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County lawyer bars data on child deaths

A supervisor promises the Commission on Children and Families that the information on deaths from abuse or neglect will be forthcoming after officials protest action.

August 03, 2010|By Garrett Therolf, Times Staff Writer

A Los Angeles County commission dedicated to children's issues expressed outrage Monday after a county attorney ordered them not to receive or discuss information related to child fatalities.

Senior Deputy County Counsel Aleen Langton rose numerous times during the Commission for Children and Families meeting to stop the conversation from touching on issues related to children who die of abuse or neglect after coming to the attention of child protective services workers.

"I don't want to be discussing fatalities today," Langton said.

Langton's remark came after commissioners asked for overall statistics on how many children have died of abuse or neglect in the last three years, how old those children were and where in the county they died. Such information has been provided in previous years.

Although many details involving specific cases are shrouded by child confidentiality laws, a 2007 state law explicitly allows child welfare officials to discuss information in records that have already been released. When the commissioners asked for details in one such case, Langton again shut down the conversation.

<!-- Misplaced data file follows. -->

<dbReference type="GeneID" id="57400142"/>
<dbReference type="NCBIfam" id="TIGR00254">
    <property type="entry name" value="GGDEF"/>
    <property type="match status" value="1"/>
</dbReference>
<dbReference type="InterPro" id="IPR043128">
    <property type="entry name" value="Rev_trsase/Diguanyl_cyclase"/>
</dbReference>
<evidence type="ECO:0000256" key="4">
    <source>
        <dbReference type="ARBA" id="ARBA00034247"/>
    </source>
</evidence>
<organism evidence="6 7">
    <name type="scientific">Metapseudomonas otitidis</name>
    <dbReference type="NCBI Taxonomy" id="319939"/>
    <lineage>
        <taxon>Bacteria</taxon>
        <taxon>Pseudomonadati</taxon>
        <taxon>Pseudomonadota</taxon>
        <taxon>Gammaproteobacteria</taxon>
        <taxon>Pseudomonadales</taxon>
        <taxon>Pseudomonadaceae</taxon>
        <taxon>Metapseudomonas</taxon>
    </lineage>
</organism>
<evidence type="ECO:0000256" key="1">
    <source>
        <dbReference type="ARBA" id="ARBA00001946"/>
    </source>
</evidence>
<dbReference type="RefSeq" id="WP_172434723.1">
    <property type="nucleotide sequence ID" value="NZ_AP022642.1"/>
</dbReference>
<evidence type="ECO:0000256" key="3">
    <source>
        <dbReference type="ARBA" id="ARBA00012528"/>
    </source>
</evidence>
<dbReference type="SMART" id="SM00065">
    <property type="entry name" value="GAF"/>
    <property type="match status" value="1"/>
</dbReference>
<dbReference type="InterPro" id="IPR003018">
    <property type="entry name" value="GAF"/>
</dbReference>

Harriette Williams, one of the commissioners appointed by the Board of Supervisors to review children's affairs, called the denial of even basic data "a slap in the face."

The commission head, Patricia Curry, said that she had extensive conversations with Langton and Department of Children and Family Services Director Trish Ploehn in an effort to obtain information over the weekend preceding the meeting. She said Langton urged the department to either provide information only orally or blocked the release altogether.

"It makes it very difficult to do our work," Curry told her fellow commissioners.

In an interview later in the day, County Counsel Andrea Ordin said Langton erred by squelching the discussion on child fatalities and promised that the information will be provided at a future date.

"It was just unfortunate. That was information that should have been available," Ordin said. "These matters are of utmost public importance. An entity like the commission needs to have access to as much information as it is allowed by law. We are going to remedy it."

garrett.therolf@latimes.com

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